Killing No Murder
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Killing No Murder is a pamphlet published in 1657 during The Protectorate period of the English Interregnum era of English history. The pamphlet of disputed authorship advocates the assassination of Oliver Cromwell. The publication was in high demand at the time of its distribution. Cromwell was said to[who?] have been so disturbed after the publication of Killing No Murder that he never spent more than two nights in the same place and always took extreme precaution in planning his travel.
Text from Killing No Murder
The first section of the text reads as follows:
"To his Highness, Oliver Cromwell.
To your Highness justly belongs the Honour of dying for the people, and it cannot choose but be unspeakable consolation to you in the last moments of your life to consider with how much benefit to the world you are like to leave it. 'Tis then only (my Lord) the titles you now usurp, will be truly yours; you will then be indeed the deliverer of your country, and free it from a bondage little inferior to that from which Moses delivered his. You will then be that true reformer which you would be thought. Religion shall be then restored, liberty asserted and Parliaments have those privileges they have fought for. We shall then hope that other laws will have place besides those of the sword, and that justice shall be otherwise defined than the will and pleasure of the strongest; and we shall then hope men will keep oaths again, and not have the necessity of being false and perfidious to preserve themselves, and be like their rulers. All this we hope from your Highness's happy expiration, who are the true father of your country; for while you live we can call nothing ours, and it is from your death that we hope for our inheritances. Let this consideration arm and fortify your Highness's mind against the fears of death and the terrors of your evil conscience, that the good you will do by your death will something balance the evils of your life."
A full scan of the book is available online, see the 'external links' section below.
Killing No Murder was published under the pseudonym 'William Allen' but the authorship is largely attributed to one of three individuals or some combination of the three. The individuals generally attributed with authorship are (in order): Colonel Silius Titus, Edward Sexby or William Allen.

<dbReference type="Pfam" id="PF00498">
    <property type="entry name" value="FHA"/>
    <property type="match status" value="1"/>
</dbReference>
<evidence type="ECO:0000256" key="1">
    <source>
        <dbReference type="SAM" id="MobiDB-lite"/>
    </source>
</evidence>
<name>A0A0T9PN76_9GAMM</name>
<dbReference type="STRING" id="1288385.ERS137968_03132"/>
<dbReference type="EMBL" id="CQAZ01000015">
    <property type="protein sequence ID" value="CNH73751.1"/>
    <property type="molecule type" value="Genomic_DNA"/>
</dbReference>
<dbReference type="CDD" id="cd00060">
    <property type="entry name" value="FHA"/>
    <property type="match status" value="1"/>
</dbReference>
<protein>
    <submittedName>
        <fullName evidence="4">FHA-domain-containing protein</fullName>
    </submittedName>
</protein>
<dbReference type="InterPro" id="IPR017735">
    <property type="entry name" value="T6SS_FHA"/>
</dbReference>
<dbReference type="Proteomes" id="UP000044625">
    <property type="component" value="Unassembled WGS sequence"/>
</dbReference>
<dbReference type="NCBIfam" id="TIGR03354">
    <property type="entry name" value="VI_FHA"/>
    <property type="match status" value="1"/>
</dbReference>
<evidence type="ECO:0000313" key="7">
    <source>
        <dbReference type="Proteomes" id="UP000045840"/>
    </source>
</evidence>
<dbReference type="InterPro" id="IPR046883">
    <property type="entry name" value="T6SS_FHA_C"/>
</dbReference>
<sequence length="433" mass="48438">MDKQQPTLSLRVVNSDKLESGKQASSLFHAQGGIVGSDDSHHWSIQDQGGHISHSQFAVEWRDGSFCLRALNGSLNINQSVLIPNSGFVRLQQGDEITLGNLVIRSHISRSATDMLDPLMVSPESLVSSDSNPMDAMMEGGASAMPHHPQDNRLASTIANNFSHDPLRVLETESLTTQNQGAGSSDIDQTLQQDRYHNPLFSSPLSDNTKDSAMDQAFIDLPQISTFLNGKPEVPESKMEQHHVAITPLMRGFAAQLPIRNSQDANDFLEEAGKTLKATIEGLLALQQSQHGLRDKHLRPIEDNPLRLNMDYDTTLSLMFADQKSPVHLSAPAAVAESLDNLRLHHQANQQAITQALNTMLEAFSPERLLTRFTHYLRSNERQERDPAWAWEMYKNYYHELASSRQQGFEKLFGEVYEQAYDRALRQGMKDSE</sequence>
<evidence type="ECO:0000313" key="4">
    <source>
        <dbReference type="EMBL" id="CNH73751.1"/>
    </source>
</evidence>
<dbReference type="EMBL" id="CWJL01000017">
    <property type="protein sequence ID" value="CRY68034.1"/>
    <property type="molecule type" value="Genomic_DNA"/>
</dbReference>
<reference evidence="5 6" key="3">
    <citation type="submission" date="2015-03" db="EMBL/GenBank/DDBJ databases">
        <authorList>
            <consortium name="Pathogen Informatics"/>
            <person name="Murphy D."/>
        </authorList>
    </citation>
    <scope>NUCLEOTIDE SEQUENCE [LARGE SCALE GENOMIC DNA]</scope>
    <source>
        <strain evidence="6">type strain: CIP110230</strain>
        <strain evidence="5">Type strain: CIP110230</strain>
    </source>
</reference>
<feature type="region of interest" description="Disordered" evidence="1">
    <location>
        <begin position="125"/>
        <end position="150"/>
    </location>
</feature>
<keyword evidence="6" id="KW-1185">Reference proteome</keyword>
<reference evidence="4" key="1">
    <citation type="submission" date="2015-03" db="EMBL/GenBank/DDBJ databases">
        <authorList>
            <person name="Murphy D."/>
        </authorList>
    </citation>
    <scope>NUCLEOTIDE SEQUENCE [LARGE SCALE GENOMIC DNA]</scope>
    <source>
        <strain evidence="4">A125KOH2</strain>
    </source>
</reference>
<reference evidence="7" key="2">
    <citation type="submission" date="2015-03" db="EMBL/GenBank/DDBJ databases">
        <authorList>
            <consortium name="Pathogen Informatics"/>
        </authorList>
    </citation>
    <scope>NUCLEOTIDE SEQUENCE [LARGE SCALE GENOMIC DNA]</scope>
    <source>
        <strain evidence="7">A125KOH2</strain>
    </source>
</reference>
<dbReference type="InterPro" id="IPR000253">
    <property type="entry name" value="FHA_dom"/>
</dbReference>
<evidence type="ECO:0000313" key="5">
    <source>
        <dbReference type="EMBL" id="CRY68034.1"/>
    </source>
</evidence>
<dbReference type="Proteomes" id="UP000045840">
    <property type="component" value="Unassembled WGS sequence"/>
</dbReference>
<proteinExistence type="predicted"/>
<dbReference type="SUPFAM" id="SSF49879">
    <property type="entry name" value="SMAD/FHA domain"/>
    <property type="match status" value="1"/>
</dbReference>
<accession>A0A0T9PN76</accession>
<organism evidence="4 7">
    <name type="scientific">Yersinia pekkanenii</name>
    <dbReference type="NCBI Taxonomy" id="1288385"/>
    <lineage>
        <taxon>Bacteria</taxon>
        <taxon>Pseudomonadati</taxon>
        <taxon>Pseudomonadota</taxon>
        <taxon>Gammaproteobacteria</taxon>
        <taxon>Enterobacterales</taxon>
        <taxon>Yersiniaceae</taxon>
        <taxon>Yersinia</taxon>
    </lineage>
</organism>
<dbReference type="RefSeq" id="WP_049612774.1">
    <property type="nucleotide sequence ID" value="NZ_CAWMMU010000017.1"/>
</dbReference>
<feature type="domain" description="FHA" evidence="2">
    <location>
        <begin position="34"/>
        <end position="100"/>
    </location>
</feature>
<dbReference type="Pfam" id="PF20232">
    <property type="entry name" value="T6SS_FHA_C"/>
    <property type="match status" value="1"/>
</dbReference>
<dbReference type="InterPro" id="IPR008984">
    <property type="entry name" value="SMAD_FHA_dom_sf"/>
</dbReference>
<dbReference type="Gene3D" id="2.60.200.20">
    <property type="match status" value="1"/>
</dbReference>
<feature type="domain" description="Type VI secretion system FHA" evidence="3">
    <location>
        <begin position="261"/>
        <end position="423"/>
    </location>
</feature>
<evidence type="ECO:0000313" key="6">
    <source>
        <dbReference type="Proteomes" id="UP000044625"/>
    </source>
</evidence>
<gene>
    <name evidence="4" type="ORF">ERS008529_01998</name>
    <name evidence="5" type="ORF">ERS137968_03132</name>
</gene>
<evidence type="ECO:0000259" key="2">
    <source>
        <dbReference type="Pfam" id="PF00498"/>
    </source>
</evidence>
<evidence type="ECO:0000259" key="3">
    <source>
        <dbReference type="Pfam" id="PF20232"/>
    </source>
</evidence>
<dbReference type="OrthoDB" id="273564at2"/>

Colonel Titus was a politician and one of two individuals who claimed authorship of the work. Titus' claim could stand on its own merit due to the highly sarcastic nature of the document—a trait often attributed to Titus. In response to claims that he often "made sport of the House" and didn't take matters seriously, Titus remarked that things were not to be taken seriously simply because they were dull. Titus' tone can be seen throughout the document and on that alone, many attribute the work to him before he admitted to writing it. Additionally, Charles II of England awarded Titus the title of Gentleman of the Bedchamber for his service in authoring the work.[not in citation given]
Edward Sexby had returned to England to try where Miles Sindercombe had failed in exacting the call for assassination found in Killing No Murder. After failing, he was caught trying to escape to Amsterdam and was imprisoned in the Tower of London. It was there that Sexby went insane and died a year later in 1658. Before his death, he was coerced by Sir John Barkstead to admit his participation in the writing of the pamphlet.
While it was often assumed that the document was written under a pseudonym, another theory suggested that William Allen, a former New Model Army trooper and Republican who had ties with Edward Sexby and Thomas Sheppard, had penned the document. The trio (Allen, Sexby and Sheppard) had agitated Cromwell in the past by expressing their concerns about the Army's attitude toward Parliament. It is possible that Allen, therefore, wrote the document brazenly himself before he died but is more likely named as the author as retribution from one of the other two authors.
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- Charles Harding Firth. The last years of the Protectorate, 1656-1658. Books.google.com. p. 229. Retrieved 2016-10-30.